AI’s Musical Resurrections: Creepy or clever?

June 30, 2023

Earlier this week, Paul McCartney told the BBC that AI helped him acquire the late John Lennon’s voice from an old demo in order to produce one final Beatles record.

Grimes has also weighed in on the debate about AI-generated vocals, saying she’d want her voice to be used posthumously by just about anymore. Sting, on the other hand, feels differently and for valid reasons.

This recent trend of creating artificial versions of celebrities’ voices, while fascinating from a technological standpoint, raises ethical questions and challenges our understanding of consent and privacy.

The idea isn’t a bad one…

The sheer idea of using AI to revive the voices of dead musicians comes from a good place, doesn’t it? It’s meant to preserve their unique musical talents so fans can enjoy their work for decades to come.

By leveraging AI techniques such as deep learning and voice synthesis, developers can analyze existing recordings, interviews, and performances of deceased musicians to create realistic and convincing vocal imitations.

This method allows for the restoration of incomplete recordings. In some cases, musicians may have left behind incomplete recordings or demos before they’ve suddenly passed — think Tupac, Amy Winehouse, John Lennon.

AI can help fill in these gaps by generating new vocal performances that align with the musician’s style and sound. This allows us, the fans, to experience the intended vision of the artist, even if it was never fully realized during their lifetime.

The Downside of AI-Generated Voices

While it is tempting to experiment with new vocal combinations and reimagine classic songs, we must remember that at the core of this technology lies the power to manipulate and distort reality. The consequences of misusing this power are not only harmful to the individuals involved but can also undermine the very fabric of trust and truth in our society.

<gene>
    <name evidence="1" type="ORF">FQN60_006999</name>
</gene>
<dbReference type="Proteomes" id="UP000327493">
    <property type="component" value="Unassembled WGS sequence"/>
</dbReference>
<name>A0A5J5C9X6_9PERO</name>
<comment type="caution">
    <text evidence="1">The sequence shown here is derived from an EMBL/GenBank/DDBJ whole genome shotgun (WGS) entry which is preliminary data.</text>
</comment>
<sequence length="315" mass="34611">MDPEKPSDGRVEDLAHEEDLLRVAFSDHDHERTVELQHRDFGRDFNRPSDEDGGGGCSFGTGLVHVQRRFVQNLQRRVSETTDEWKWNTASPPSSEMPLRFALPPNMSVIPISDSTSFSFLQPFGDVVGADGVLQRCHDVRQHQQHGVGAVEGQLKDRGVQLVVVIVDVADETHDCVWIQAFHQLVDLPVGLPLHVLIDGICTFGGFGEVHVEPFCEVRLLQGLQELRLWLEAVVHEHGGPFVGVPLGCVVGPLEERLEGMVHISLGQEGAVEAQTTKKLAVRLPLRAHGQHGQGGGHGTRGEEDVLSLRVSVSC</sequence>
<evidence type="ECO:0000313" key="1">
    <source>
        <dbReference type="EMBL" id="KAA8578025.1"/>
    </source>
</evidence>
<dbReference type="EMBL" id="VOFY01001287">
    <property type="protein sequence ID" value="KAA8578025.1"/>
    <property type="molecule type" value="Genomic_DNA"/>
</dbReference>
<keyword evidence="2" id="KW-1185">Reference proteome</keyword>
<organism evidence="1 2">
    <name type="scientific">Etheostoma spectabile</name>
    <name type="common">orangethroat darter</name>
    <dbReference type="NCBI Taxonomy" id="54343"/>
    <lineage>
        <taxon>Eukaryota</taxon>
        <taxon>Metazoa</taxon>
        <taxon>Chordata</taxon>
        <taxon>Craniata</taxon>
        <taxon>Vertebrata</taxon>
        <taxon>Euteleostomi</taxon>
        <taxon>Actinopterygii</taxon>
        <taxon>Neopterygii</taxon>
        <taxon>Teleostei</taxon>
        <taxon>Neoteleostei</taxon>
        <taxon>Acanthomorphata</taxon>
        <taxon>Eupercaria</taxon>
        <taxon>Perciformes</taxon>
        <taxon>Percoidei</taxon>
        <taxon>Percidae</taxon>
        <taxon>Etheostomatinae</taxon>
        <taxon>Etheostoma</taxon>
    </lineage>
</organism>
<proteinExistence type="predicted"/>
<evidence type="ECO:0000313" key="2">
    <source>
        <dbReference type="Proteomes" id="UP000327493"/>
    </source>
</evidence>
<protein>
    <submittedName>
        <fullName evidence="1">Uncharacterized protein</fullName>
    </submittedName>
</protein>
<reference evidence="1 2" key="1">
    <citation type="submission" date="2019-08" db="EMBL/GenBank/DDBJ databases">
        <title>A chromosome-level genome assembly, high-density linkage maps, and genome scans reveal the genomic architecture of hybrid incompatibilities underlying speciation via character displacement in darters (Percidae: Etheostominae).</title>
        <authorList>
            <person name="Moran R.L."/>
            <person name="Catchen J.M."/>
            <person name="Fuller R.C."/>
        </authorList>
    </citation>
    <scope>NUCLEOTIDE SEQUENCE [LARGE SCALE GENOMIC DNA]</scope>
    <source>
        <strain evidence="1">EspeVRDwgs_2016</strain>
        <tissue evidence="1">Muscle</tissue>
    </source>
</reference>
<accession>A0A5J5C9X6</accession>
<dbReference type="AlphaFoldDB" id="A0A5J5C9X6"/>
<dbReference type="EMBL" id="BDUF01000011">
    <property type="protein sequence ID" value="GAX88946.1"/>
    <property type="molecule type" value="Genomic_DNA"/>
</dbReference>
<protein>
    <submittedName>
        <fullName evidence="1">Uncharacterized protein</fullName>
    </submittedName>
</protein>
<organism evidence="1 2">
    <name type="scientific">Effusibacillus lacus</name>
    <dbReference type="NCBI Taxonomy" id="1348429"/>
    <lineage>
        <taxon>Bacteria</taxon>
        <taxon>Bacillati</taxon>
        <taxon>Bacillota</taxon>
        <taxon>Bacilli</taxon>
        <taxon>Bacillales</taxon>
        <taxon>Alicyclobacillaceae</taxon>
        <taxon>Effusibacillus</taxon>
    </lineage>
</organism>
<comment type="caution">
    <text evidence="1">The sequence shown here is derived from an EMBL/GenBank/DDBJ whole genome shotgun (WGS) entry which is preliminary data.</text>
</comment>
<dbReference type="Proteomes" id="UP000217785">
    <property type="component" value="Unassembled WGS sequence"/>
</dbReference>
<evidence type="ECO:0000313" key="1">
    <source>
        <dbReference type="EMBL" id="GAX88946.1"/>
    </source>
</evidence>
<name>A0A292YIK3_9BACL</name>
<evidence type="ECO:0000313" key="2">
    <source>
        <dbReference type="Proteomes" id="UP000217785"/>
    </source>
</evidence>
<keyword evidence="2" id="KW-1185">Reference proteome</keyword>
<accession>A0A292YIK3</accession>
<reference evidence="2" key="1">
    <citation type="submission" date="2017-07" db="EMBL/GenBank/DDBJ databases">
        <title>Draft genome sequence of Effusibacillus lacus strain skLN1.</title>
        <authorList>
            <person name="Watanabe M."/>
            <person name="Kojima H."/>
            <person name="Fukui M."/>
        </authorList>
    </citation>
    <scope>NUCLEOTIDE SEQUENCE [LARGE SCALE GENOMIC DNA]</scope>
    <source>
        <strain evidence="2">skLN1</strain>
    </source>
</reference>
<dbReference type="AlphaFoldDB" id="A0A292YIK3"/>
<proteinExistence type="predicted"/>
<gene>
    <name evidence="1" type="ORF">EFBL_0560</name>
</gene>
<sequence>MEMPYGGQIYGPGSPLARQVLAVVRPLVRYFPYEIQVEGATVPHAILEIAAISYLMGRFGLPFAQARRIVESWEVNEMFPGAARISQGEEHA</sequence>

Artists may face ethical dilemmas when confronted with the use of AI-generated content that exploits their voice or likeness. They must grapple with the implications of this technology on their creative process, artistic integrity, and the broader impact on society.

Unauthorized Monetization

We consider the creation of artificial versions of celebrities’ voices to be unauthorized monetization. AI-generated content can be used to generate revenue without the artist’s consent or knowledge. This unauthorized use of their voice or likeness can result in lost income opportunities and may infringe on the artists’ intellectual property rights.

Voice, much like one’s likeness, is an intrinsic part of an individual’s identity. To use someone’s voice without their permission is, undeniably, an ethical violation. The question of whether a person can own their voice is complex, and while current legal frameworks may not provide adequate protection, it is our responsibility as a society to collectively address this challenge and ensure that advancements in AI technology respect the dignity and rights of all individuals. Going forward, using deepfake voice recognition, in addition to staying aware of the implications of AI-generated music and content, are important to reconciling with this changing technology and what it means for artists, entertainers and listeners alike.